Heated inert gas is caused to flow omnidirectionally into the chamber 2 via multi-point source gas dispersion means. FIGS. 1 through 4 illustrate upper multi-point gas dispersion means 6 and lower multi-point gas dispersion means 7 which are located in close proximity to the arbors 12. The arbors are preferably equidistant from each of the closest respective gas dispersion means. A preferred multi-point gas dispersion means is illustrated in FIG. 3 and includes a hollow body foraminous and/or porous rod 20 which distributes the inert gas into the chamber 2. The rod 20 has a length which is approximately the same length as the arbors 12. The inert gas is fed into the rod 20 through a gas inlet 24. The gas flows into the hollow core 22 of the rod 20 and through the pores of the foraminous matrix and into the chamber 2. The foraminous structure of the rod 20 permits 360° dispersion of gas around the rod 20. The rod 20 may be constructed of sintered metal, ceramics or any other known porous material through which a gas may flow. The gas dispersing foraminous rods 20 ensure uniform distribution of heated gas along the length of objects mounted to the mounting means.
An alternative embodiment includes the location of an omnidirectional multi-point gas dispersion means in the walls 16A of the chamber 2A. FIG. 6 illustrates walls 16A having a multiplicity of holes or pores 17 disposed therein. Heated inert gas is supplied to the interior of each wall 16A and is forced through the pores 17 and into the chamber 2A. The distribution of pores 17 throughout the surface of the walls 16A of the chamber 2A allows the gas, and consequently, heat to enter and diffuse uniformly to all points within the chamber 2A.
FIGS. 7 and 8 depict a chamber 2 and another alternative omnidirectional multi-point gas dispersion means. A hollow body rod 20A having circular outlets or holes 23 distributes inert gas into the chamber 2. The heated inert gas is fed into the rod 20A through an inlet 24A. The gas is forced into a hollow core 22A and then through holes 23 and into the chamber 2. An upper omnidirectional multi-point gas dispersion means 6A disperses gas to the upper portion of the chamber 2 and a lower omnidirectional multi-point gas dispersion means 7A disperses gas to the lower portion of the chamber 2.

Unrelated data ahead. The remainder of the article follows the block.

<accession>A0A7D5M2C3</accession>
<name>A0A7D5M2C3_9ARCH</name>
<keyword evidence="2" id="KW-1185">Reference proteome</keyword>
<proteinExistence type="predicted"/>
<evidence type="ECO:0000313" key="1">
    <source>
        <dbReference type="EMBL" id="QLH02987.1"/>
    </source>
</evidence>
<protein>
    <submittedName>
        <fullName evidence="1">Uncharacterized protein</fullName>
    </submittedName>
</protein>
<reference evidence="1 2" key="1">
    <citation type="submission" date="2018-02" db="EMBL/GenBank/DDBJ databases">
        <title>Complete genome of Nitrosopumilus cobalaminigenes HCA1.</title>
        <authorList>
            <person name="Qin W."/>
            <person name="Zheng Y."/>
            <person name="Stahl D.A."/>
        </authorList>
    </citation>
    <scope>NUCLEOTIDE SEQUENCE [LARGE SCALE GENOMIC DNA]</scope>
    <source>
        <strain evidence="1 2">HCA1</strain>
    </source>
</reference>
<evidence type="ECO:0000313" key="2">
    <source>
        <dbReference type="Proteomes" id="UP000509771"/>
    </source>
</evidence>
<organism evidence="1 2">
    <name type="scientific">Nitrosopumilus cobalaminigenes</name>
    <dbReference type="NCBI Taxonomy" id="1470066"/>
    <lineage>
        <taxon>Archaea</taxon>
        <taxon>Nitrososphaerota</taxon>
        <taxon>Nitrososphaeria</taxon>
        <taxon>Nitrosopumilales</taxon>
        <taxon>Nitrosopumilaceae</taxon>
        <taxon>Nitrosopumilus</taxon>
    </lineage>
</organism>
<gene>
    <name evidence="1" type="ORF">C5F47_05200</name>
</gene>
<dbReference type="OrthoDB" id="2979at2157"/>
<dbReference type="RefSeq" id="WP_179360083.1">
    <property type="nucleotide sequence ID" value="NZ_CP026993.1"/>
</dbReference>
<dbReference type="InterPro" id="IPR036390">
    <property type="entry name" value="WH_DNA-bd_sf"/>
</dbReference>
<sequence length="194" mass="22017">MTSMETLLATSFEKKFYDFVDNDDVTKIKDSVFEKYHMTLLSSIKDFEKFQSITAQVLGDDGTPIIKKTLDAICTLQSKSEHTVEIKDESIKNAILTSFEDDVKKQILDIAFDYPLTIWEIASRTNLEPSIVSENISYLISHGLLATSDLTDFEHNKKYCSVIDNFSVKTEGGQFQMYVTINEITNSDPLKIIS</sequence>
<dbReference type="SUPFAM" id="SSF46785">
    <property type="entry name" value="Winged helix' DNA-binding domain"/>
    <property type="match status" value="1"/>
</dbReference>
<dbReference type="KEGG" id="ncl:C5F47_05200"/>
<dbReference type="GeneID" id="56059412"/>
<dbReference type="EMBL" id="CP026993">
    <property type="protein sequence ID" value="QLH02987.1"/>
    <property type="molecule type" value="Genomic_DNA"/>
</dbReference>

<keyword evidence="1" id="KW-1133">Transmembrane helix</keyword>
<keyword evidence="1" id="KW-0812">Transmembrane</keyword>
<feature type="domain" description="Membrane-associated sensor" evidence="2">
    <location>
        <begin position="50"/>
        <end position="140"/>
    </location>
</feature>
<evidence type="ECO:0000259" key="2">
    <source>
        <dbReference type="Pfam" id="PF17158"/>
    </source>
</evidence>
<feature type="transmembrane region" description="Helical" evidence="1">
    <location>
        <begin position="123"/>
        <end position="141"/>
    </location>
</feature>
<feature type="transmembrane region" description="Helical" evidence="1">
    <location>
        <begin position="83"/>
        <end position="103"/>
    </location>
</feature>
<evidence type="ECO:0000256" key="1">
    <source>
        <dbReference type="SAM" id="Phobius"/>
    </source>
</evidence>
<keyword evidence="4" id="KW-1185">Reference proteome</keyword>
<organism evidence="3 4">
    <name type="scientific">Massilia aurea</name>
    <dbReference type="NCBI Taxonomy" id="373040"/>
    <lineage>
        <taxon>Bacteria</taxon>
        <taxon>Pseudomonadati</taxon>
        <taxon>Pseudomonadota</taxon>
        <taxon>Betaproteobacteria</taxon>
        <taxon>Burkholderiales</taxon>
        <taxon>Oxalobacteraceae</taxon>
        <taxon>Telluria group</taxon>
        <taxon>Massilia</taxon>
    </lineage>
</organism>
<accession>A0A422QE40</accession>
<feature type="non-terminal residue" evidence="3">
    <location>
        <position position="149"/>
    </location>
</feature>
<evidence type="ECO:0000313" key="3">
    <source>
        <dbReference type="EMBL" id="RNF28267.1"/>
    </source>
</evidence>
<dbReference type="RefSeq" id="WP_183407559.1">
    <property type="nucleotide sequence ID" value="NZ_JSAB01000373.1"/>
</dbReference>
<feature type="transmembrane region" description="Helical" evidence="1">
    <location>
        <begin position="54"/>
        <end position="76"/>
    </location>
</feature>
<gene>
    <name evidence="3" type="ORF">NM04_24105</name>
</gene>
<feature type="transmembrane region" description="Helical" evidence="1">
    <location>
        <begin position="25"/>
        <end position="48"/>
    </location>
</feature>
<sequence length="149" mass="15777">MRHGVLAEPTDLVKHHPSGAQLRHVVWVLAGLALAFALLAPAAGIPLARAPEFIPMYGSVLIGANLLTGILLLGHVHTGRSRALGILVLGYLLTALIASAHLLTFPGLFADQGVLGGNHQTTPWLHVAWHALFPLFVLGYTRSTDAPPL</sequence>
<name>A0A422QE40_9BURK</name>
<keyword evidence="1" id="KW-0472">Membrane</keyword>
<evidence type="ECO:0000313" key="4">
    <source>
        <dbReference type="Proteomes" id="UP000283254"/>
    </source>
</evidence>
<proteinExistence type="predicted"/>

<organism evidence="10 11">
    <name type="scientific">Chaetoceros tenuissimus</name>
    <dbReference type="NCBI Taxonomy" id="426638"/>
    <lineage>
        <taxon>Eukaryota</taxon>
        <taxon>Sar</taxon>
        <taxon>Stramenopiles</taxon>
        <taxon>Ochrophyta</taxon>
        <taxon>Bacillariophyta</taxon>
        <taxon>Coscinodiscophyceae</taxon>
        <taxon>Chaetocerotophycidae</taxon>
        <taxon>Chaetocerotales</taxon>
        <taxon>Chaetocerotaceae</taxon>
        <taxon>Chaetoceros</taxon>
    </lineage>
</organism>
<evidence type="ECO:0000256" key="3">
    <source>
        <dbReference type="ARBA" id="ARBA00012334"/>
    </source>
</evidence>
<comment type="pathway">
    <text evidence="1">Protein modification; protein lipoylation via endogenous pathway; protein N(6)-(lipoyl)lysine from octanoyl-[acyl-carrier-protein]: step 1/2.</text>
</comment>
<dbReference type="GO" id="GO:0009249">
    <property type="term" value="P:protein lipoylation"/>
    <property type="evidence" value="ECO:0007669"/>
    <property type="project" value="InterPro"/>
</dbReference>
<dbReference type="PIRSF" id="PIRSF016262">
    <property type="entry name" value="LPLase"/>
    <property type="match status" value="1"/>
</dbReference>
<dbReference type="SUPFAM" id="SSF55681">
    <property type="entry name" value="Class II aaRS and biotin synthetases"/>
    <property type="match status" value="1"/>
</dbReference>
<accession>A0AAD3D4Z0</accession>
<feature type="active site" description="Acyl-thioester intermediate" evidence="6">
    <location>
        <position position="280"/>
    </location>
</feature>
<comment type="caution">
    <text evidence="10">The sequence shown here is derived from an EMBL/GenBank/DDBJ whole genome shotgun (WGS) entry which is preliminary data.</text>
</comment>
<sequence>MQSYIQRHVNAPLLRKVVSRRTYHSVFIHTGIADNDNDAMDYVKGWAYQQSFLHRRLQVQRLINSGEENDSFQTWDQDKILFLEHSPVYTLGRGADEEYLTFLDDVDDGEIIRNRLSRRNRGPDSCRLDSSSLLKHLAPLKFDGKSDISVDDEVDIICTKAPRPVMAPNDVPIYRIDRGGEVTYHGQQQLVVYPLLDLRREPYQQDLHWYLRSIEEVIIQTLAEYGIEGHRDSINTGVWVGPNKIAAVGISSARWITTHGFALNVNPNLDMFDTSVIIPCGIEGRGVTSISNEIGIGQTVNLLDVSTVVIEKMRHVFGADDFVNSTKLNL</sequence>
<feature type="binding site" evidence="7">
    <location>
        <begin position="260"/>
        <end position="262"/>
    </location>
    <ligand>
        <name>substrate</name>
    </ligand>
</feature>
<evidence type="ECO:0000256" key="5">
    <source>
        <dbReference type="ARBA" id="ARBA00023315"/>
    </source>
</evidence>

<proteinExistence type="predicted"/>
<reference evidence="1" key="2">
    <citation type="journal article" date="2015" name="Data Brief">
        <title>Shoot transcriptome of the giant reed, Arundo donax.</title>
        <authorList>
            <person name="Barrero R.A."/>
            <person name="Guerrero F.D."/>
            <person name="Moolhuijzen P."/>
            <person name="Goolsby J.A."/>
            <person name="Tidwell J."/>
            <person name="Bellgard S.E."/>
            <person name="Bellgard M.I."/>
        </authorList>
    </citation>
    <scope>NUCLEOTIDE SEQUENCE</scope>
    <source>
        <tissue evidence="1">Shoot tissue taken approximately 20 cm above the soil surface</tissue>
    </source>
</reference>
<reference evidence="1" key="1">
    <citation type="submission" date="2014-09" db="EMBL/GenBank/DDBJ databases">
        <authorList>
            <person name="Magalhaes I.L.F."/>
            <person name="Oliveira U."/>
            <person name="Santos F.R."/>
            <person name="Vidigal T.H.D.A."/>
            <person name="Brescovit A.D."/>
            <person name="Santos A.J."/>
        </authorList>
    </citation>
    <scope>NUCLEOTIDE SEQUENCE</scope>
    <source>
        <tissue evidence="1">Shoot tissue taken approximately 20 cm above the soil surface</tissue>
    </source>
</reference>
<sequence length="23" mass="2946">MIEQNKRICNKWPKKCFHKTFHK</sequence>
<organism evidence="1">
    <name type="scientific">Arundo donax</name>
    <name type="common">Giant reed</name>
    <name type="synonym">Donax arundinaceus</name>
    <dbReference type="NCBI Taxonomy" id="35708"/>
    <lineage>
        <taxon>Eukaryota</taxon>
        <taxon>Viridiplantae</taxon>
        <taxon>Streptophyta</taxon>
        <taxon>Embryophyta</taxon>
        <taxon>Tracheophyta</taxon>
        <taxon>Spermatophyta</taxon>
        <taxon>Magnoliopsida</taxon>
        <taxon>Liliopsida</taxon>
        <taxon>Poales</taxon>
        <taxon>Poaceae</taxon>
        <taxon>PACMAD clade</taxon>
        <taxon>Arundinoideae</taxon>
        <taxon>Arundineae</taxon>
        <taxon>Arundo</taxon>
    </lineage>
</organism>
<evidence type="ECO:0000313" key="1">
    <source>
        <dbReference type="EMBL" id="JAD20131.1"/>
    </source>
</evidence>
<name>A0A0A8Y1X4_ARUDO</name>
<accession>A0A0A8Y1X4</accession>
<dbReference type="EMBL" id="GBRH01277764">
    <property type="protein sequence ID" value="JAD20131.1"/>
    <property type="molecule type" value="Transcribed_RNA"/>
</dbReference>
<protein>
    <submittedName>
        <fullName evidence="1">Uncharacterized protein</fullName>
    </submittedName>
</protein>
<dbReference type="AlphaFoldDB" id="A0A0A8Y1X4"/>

One or more chamber walls 16 have heating and cooling elements contained therein. When the door 10 of the chamber 2 is closed, an air-tight seal is formed, e.g., by vacuum within chamber 2 causing outside air pressure to seal the door 10, and temperature and pressure may be regulated within the chamber 2. For purposes of the present invention, when the door 10 is closed, it also constitutes a wall and can contain heating and cooling elements. In a preferred embodiment, the upper gas dispersion means 6 and lower gas dispersion means 7 have independent heat sources which can be regulated independently of each other to provide uniform gas heat within the chamber 2. Likewise, the rear wall of the chamber 2 may be heated independently of the other walls. Each independent heat source is monitored by thermocouple sensors and information gained thereby is readable by the operator of the device 1. An optical scanner 12 reads the temperature at the surface of the polymeric material and indicates precisely whether the system parameters are being properly effected.
An instrument panel 29 contains controls and information display devices. A digital torr meter 56 indicates pressure within the chamber and is suited for accurately indicating low pressure. An analog mechanical pressure gauge 34 is well suited for accurately indicating higher pressures within the chamber. The temperature of the chamber walls 16 is indicated and controlled by the wall temperature programmer control 36 which can be programmed to gradually increase or decrease temperature over set periods of time. The temperature of gas flowing into the upper gas dispersion means 6 is controlled by the upper gas dispersion means temperature control 48 and the temperature of the lower gas dispersion means 7 is controlled by the lower gas dispersion means temperature control 46. The rate of flow of gas in cubic feet per minute (CFM) through the upper gas dispersion means 6 is controlled by an upper flow regulator 42. The rate of flow of gas (CFM) through the lower gas dispersion means is controlled by a lower flow regulator 44. The temperature readings made by the optical scanner 62 are displayed on an optical scanner temperature display 52.
A strip chart 54 displays temperature and pressure information versus time. Such information includes optical scanner temperature, chamber pressure, side wall temperature, back wall temperature, temperature of gas entering the upper gas dispersion means, temperature of gas entering the lower dispersion means, temperature of the upper gas dispersion means, temperature of the lower gas dispersion means, temperature of the heating element for gas flowing through the upper dispersion means and temperature of the heating element for gas flowing through the lower dispersion means. Precise monitoring of these parameters allows the operator of the apparatus 1 to carefully regulate the process of removing vaporizable components from polymeric products.